If dark matter were baryonic it would also mean that it could become light emitting. If we got a clump of baryonic matter* and put it in space it would gravitationally contract, and would eventually form a star or black hole** - both of which we would be able to see.

So, because of these reasons the dark matter in galaxies and in galaxy groups/clusters cannot be baryonic, and so cannot be planets, dead stars, asteroids, etc. It would definetely not be planets as there is no way 10-100 times the mass of the stars in a galaxy would be planets, as the mechanism for making planets relies on supernovae, and the number of supernovae needed for the that many planets would be far too high to match our observations. I hope that this answered your question!

*provided the clump of baryonic matter was large, and the amount there is in galaxies definitely is!

** we don't observe black holes directly, but can see radiation from their accretion disks.

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Thanks for taking the time to write a clear explanation. I have a question on one bit I am trying to follow. Am I right to understand that in the thought experiment on a "clump of dark matter" that equally if it is not baryonic it should also gravitationally contract too? This follows from its existance from your first paragraph, unless it is so exotic that it can affect the orbits of stars around galaxies but does not interact with its own kind. Does this make sense? – Puffin Feb 4 at 21:41
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@Puffin I'm not sure I completely understand what you are asking, but dark matter does interact with other dark matter - however this interaction is purely gravitational. Baryonic and dark matter also only interact through gravity, but baryonic matter interacts with other baryonic matter through gravity, electromagnetism, nuclear forces, etc. Since baryonic matter interacts in this way it can "lose energy" through radiation and other means to contract, but as dark matter has no way to "lose energy" it can't contract as efficiently. Does this answer your question? – Robbie Feb 5 at 1:11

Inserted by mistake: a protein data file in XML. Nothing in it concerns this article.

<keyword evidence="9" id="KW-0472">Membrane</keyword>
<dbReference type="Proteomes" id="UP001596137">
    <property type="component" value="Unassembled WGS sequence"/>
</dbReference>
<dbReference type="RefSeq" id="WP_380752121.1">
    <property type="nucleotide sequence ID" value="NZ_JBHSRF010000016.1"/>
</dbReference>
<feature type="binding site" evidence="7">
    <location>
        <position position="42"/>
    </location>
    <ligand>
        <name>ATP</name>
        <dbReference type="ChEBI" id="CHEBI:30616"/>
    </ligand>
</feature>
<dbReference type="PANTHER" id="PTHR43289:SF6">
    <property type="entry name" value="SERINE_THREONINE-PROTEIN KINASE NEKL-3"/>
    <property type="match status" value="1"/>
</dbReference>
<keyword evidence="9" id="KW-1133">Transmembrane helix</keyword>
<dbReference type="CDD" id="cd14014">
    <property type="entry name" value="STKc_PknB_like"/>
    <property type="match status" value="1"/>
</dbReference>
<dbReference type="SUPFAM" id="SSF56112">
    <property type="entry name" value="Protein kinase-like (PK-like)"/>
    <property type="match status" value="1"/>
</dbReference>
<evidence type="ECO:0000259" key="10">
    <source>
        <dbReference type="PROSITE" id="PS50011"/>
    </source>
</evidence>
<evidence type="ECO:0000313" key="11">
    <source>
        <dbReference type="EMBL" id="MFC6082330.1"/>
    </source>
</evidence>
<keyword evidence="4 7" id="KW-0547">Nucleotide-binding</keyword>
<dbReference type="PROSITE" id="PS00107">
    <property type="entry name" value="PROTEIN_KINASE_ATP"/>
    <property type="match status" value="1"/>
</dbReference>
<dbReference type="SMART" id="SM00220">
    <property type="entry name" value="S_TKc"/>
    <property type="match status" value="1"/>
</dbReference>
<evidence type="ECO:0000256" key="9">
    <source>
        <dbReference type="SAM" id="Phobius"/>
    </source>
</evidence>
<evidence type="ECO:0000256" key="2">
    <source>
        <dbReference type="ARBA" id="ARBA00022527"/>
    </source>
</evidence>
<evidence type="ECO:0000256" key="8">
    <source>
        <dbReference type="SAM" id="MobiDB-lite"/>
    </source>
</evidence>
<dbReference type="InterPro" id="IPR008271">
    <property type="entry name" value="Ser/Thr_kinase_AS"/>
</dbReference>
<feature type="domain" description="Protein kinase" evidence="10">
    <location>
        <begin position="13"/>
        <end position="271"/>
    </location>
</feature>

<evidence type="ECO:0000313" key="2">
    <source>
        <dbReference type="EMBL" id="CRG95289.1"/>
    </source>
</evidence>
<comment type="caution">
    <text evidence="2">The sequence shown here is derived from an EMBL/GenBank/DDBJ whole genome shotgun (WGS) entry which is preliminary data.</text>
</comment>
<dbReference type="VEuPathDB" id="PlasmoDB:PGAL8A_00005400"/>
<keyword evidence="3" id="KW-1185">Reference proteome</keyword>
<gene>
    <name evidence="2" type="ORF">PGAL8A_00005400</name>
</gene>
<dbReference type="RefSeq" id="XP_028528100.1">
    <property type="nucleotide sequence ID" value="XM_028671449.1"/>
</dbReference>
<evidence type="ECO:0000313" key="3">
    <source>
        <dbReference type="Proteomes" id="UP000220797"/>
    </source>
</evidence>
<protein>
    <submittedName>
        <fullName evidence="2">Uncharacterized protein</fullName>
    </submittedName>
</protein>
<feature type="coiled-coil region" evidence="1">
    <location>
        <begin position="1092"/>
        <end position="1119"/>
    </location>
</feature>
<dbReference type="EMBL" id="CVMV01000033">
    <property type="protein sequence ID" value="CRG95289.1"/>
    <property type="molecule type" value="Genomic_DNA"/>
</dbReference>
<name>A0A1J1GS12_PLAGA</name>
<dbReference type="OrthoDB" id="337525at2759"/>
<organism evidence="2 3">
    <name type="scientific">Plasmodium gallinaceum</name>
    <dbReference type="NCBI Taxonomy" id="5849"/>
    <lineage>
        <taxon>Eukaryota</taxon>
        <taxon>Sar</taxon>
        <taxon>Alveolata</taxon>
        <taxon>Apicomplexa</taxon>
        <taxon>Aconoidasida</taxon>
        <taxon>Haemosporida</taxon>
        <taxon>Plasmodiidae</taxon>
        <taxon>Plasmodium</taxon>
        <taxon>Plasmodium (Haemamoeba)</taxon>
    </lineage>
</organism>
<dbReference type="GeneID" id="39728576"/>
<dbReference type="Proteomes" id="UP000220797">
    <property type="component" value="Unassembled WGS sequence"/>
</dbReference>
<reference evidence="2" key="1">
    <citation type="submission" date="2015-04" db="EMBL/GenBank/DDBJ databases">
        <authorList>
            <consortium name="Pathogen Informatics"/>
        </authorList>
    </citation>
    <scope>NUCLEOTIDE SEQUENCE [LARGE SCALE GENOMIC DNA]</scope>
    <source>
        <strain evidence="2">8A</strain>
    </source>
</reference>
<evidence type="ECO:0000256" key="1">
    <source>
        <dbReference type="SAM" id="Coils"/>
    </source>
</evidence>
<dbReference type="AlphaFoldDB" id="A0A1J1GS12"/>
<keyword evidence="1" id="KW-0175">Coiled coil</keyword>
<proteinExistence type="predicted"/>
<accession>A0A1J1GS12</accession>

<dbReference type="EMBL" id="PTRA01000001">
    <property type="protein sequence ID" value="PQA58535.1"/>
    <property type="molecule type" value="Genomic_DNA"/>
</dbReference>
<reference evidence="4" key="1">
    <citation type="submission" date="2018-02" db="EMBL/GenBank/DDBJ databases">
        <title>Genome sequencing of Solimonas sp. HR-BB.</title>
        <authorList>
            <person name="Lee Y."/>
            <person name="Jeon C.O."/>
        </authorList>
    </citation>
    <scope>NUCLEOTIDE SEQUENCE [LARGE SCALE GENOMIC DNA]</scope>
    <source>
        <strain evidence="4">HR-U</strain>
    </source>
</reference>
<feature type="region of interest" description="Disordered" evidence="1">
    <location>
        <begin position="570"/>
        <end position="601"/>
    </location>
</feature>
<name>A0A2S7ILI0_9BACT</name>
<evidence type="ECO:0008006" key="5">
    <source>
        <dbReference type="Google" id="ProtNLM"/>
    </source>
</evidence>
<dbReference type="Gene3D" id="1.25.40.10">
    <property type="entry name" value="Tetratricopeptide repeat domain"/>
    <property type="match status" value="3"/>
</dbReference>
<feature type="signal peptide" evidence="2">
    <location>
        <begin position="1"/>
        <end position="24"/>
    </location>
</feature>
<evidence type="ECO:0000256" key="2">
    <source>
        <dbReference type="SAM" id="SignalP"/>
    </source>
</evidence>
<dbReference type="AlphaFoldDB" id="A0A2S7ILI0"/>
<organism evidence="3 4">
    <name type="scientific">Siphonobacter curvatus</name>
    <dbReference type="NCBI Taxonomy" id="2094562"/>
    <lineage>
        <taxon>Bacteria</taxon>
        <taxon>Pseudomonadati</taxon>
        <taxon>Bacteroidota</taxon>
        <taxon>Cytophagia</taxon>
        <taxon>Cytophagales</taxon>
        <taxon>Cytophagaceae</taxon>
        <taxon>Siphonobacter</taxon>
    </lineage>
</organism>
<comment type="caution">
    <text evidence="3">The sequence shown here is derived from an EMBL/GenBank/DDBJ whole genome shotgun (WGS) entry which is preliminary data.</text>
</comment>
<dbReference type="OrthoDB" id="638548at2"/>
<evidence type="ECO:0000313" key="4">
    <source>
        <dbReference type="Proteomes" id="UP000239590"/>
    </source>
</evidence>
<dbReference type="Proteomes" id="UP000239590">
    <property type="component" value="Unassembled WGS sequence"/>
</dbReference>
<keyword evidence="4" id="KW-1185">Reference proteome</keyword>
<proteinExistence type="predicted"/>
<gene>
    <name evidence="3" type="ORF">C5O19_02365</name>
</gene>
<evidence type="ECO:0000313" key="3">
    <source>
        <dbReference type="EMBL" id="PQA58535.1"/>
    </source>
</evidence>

Thank you. Your answer covers it well, I think. My knowledge is rather flaky here and am having to take a large leap. Are you saying that, for example, gravitational waves would provide a means for matter to lose orbital energy and thus between the two types of matter, baryonic and dark, and would thus allow conventional matter to form stars and galaxies whilst dark matter remained more distributed? – Puffin Feb 5 at 12:20
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Yes, gravitational waves are one way for matter to lose energy (although it is very minor). As a gas cloud contracts it heats up, and this heat radiates away, cooling the gas and allowing it to contract more and more. This is why matter can form stars and planets and cool stuff like that but dark matter can't. – Robbie Feb 6 at 10:57
    
OK, thank you, its much clearer with the heat example. – Puffin Feb 6 at 11:01